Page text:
Coagulation Profile as a Risk Factor for 30-day Morbidity Following Cervical Laminectomy and Fusion

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Abstract

Study Design.

Retrospective analysis of prospectively collected data.

Objective.

The aim of this study was to determine the ability of abnormal coagulation profile to predict adverse events following posterior cervical laminectomy and fusion (PCLF).

Summary of Background Data.

PCLF is an increasingly common procedure used to treat a variety of traumatic and degenerative spinal conditions. Abnormal coagulation profile is associated with postoperative adverse events, including blood transfusion. There is a paucity of literature that specifically addresses the relationship between coagulation profile and complications following PCLF.

Methods.

ACS-NSQIP was utilized to identify patients undergoing PCLF between 2006 and 2013. A total of 3546 patients met inclusion criteria. Multivariate analysis was utilized to identify associations between abnormal coagulation profile and postoperative complications.

Results.

Membership in the low-platelet cohort was an independent risk factor for myocardial infarction (Odds Ratio (OR) = 5.4 [1.0, 29.1], P = 0.049) and bleeding transfusion (OR = 2.0 [1.2, 3.4], P = 0.011). Membership in the high international normalized ratio group was an independent risk factor for pneumonia (OR = 6.3 [2.5, 16.1], P < 0.001), ventilation >48 hours (OR = 6.5 [2.3, 18.4], P < 0.001), organ space surgical site infection (OR = 11.1 [2.1, 57.3], P = 0.004), urinary tract infection (OR = 3.0 [1.2, 8.0], P = 0.024), bleeding transfusion (OR = 6.0 [3.4, 10.7], P < 0.001), sepsis (OR = 5.1 [1.6, 16.4], P = 0.006), and septic shock (OR = 6.8 [1.7, 27.4], P = 0.007). Membership in the bleeding disorders cohort was an independent predictor of unplanned intubation (OR = 3.2 [1.1, 9.5], P = 0.041), pneumonia (OR = 2.9 [1.2, 7.2], P = 0.023), ventilation >48 hours (OR = 4.8 [1.9, 12.4], P = 0.001), cerebrovascular accident/stroke with neurological deficit (OR = 24.8 [2.9, 210.6], P = 0.003), bleeding transfusion (OR = 2.1 [1.1, 4.1], P = 0.032), reoperation (OR = 3.6 [1.4, 9.3], P = 0.008), and sepsis (OR = 3.4 [1.1, 10.4], P = 0.031).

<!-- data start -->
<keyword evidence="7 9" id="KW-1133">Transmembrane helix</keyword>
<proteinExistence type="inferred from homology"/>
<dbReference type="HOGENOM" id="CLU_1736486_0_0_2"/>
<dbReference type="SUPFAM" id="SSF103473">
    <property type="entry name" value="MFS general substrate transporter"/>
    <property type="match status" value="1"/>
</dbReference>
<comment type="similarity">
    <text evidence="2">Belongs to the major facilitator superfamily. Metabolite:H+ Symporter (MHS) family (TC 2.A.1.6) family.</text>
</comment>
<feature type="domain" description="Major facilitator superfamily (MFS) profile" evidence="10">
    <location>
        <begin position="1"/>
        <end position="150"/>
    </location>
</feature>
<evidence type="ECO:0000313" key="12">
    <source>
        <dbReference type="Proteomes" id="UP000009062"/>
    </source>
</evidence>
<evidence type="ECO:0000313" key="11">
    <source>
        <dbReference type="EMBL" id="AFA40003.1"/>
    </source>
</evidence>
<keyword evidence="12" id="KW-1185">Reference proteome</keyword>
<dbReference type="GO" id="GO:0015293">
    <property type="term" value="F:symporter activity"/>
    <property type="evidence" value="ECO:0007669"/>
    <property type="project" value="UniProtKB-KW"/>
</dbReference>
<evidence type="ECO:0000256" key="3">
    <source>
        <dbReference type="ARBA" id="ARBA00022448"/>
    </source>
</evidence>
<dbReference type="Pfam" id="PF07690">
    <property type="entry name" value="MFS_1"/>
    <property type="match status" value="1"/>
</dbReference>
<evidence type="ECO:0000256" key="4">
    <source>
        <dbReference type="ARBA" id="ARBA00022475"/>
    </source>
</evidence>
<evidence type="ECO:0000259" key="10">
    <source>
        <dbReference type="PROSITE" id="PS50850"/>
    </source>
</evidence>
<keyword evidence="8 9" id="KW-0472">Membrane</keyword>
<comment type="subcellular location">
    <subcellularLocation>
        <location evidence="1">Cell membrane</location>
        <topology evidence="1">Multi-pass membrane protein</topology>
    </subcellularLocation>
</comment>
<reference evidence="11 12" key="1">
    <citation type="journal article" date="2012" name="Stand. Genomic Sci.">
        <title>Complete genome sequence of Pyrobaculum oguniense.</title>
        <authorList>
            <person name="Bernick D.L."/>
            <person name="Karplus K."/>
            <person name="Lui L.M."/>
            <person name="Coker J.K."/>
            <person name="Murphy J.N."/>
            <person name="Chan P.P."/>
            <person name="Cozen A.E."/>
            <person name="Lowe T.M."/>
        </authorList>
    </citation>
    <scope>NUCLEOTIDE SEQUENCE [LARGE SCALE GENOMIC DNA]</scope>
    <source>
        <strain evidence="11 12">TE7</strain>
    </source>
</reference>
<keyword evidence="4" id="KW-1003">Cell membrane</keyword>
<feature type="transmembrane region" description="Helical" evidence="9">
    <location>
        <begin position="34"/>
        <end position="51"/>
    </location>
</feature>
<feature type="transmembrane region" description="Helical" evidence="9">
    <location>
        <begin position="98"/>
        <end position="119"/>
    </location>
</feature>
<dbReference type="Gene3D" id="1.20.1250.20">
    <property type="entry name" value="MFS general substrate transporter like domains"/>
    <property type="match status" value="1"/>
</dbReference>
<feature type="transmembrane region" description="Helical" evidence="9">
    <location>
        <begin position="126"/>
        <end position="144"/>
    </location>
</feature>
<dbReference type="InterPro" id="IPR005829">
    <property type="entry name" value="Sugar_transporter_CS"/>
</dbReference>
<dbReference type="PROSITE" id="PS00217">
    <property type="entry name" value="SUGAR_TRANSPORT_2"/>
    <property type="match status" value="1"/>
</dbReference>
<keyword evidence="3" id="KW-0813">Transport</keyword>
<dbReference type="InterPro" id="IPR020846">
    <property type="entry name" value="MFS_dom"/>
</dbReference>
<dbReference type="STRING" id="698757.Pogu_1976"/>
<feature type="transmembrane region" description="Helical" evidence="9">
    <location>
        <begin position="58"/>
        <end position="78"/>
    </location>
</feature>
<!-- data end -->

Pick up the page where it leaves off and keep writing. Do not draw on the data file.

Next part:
Conclusion.

This is the first large study to document abnormal coagulation profile as an independent predictor of outcomes following PCLF. Abnormal coagulation profile represents a predictor of complications that can be medically mitigated, and is therefore a valuable parameter to assess preoperatively. Coagulation profile should continue to play a role in targeting patients for risk stratification, preoperative optimization, and quality improvement initiatives.

Conclusion.

Level of Evidence: 3

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